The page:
Sable Island National Park Reserve (Sable Island NPR) is an example of a coastal ecosystem that is highly influenced by environmental change and subsequent variability in weather extremes. Storm-surge activity and erosion has led to large-scale change in the surface hydrology of Sable Island NPR. This includes the loss of major freshwater sources that sustain populations of horses, birds, and many species of rare plants and invertebrates. Ultimately, the sustainability of freshwater systems of Sable Island NPR is not known, highlighting the need to not only understand the trajectory of these systems through time, but monitor their ecological integrity.
The focus of this project is to work in collaboration with Parks Canada to assess biological and environmental information for the freshwater systems of Sable Island NPR. However, a challenge for monitoring and the associated resource management and conservation planning of the freshwater habitats is a lack of baseline knowledge of how the freshwater ecosystems operate through time. Without a context, there is little to compare contemporary monitoring information to. Here, I am able to extend the development of a monitoring program for Sable Island NPR to a context that can range from centuries to millennia through the inclusion of paleolimnological information into our biomonitoring approach. With the use of paleolimnological indicators, lakes can serve as storybooks of the past, and the information contained can be used to calibrate our projections for the future. This research and approach will enable us to directly address these unknowns through development of methodologies and monitoring approaches that will directly aid in conservation planning and development.
 Paleolimnology is the study of indicators preserved in lake sediment through time.
What we’re doing, and why we need your help.
This project is to assist with the development of a new biomonitoring measure for the freshwater ecosystems of Sable Island NPR. The approach and associated models developed will serve as a new tool that will directly assist with conservation planning for these ecosystems. It will also help us understand the sustainability of Sable Island NPR’s freshwater ecosystems in the face of ongoing environmental change.
Your contribution will be used to recruit students to Dalhousie University to assist with developing a monitoring program for the coastal freshwater ecosystems of Sable Island NPR, fieldwork and laboratory expenses for the collection and processing of samples, and equipment and consumables used for this research. Each dollar you give will be matched with three dollars from the Fathom Fund, a new funding program blending crowdfunding and research grants – but this project won’t happen unless we hit our fundraising goal. If our campaign is successful we will be able to develop a meaningful monitoring program for Sable Island NPR as well as ensure that we are able to produce meaningful information that will directly influence ongoing and future conservation of Sable Island NPR’s freshwater ecosystems.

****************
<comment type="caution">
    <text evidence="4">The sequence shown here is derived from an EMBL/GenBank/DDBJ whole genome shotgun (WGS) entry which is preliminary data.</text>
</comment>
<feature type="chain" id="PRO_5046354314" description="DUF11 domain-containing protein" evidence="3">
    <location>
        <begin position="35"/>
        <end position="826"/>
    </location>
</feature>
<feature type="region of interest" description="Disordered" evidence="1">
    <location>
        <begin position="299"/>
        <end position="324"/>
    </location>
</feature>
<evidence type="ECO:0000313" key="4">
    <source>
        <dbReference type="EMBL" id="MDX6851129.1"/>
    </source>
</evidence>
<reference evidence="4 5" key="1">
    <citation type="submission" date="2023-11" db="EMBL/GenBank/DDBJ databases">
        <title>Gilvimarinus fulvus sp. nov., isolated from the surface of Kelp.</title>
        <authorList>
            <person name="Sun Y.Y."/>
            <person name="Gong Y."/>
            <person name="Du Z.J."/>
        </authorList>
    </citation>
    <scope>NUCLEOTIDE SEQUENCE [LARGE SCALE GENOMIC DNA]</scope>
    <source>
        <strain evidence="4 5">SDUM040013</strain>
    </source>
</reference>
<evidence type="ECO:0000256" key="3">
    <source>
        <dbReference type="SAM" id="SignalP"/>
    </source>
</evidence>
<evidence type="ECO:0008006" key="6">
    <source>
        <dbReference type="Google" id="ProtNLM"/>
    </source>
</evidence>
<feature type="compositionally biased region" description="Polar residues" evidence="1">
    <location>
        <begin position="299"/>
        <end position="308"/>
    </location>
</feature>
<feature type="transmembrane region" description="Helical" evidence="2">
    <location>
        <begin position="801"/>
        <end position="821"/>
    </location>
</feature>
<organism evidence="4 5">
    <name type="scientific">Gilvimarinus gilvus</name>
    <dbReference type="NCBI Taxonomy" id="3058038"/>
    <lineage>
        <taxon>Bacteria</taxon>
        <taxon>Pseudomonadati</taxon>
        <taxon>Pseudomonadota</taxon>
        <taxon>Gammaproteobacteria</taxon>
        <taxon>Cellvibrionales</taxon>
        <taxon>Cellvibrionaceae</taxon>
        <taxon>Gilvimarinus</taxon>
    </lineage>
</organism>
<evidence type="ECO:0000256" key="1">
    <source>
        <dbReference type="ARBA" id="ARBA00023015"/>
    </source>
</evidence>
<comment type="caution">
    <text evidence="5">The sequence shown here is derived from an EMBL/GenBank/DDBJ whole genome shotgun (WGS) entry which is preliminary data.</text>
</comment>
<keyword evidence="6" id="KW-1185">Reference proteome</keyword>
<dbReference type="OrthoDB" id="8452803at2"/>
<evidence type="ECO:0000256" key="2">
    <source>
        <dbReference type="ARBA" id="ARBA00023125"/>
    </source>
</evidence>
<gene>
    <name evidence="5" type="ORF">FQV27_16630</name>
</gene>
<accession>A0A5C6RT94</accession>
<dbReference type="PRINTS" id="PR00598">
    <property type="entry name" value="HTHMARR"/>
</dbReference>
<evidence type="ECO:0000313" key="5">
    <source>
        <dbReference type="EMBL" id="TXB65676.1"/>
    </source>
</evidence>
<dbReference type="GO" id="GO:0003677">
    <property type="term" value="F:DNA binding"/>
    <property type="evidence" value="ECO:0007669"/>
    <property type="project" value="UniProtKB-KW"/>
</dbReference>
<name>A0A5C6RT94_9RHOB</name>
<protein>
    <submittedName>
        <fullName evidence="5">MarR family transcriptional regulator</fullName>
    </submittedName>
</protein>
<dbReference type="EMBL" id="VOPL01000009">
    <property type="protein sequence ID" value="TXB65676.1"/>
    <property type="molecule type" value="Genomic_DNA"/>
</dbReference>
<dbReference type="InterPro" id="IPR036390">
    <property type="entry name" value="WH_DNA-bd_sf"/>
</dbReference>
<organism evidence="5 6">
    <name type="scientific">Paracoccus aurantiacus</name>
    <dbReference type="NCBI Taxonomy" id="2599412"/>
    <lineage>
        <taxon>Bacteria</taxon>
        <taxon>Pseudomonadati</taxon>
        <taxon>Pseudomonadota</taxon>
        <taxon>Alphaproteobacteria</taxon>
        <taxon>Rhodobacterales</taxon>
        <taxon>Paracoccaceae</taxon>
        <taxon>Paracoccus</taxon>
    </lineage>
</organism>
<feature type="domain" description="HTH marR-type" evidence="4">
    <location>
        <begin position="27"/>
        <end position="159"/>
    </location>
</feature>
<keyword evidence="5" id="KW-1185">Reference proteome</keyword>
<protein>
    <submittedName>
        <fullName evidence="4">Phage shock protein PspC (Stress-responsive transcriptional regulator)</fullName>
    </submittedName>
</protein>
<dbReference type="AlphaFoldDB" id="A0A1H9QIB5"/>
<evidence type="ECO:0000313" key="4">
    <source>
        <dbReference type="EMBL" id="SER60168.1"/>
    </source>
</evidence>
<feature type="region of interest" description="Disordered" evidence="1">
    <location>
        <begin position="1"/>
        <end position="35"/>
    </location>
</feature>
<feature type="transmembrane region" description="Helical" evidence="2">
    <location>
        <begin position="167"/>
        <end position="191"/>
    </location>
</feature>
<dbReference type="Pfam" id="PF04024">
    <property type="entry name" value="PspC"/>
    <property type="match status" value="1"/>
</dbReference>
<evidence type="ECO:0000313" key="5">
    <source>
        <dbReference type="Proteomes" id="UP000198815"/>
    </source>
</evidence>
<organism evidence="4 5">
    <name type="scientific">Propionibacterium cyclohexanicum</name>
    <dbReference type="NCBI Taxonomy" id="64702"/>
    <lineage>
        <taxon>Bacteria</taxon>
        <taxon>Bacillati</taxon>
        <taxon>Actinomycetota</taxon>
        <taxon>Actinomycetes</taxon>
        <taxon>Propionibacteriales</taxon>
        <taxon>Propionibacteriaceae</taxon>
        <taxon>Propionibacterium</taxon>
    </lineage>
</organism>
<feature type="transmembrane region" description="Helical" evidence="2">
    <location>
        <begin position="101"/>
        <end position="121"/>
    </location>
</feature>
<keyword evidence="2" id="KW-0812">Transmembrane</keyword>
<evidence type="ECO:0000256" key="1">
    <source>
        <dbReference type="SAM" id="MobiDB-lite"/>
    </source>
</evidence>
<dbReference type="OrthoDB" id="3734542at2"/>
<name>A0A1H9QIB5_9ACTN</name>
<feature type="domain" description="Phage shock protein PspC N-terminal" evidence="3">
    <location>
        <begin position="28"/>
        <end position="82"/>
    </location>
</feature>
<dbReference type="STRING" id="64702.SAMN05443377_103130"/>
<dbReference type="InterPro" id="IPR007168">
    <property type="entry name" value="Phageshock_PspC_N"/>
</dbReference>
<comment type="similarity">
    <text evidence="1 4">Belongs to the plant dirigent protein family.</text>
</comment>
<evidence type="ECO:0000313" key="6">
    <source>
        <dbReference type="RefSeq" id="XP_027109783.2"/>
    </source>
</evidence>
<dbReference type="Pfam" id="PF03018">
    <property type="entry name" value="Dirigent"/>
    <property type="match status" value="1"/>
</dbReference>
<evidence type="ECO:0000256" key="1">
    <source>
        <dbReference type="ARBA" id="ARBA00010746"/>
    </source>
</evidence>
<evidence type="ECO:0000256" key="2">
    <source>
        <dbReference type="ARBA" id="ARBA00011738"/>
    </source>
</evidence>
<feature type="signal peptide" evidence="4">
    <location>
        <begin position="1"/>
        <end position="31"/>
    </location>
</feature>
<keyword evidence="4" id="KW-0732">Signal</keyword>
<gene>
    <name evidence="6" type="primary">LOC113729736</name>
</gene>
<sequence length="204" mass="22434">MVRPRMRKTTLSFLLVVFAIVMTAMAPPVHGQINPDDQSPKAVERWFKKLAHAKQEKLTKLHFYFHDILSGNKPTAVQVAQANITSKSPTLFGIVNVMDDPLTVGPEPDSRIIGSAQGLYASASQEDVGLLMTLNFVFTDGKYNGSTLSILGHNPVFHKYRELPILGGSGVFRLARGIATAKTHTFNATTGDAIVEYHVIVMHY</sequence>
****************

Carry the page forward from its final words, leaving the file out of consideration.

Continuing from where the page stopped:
You can help with the conservation of Sable Island National Park Reserve.
The deliverable for this project will be two-fold; the development of a biomonitoring measure for the freshwater ecosystems of Sable Island NPR, and the creation of a model to project the sustainability of these ecosystems with respect to future environmental change.
As a means of gratitude for supporting this project, we are offering unique images of the ecosystems of Sable Island NPR during our fieldwork campaign that will be available on our project website and blog, and access to our detailed field notes for the project, which will include student testimonials and project updates shared to our website and on social media.
Our partners include Parks Canada and the College of Sustainability at Dalhousie University.
Risks and challenges
This project involves the production of a novel paleolimnological model to project the sustainability of ecosystems. The scientific research conducted will form the basis of an ongoing monitoring program for Parks Canada, be demonstrated in photo, video, and scientific publications, and identify and map the sustainability of freshwater systems for Sable Island NPR in what is expected to be a highly variable future. While we expect that our models will produce a means for conservation and management planning of a highly sensitive and variable ecosystem, the project budget does not cover long-term monitoring of the system. As a result, the tools and methods we produce will be designed in a way to allow Parks Canada to maintain sampling beyond the timeframe of funding for this project.
Dr. Andrew Medeiros is an expert in freshwater ecology, biogeochemical processes, and Arctic environments. His research focuses on understanding the ecological trajectory of freshwater ecosystems of the past, present, and future. By examining change from centuries to millennia he is able to make predictions and create models to project responses to environmental change. Dr. Medeiros is motivated by seeing science in action and has worked hard to build relationships and establish trust with Indigenous communities whom are at the forefront of environmental change in the North. This has allowed him to combine quantitative modeling to examine issues of fresh water quantity and quality as it applies to northern communities. The data allows researchers to conduct risk analysis for municipal water supplies, and research areas of concern for local residents. His findings have resulted in a fundamental shift in the way this knowledge is applied to water security challenges.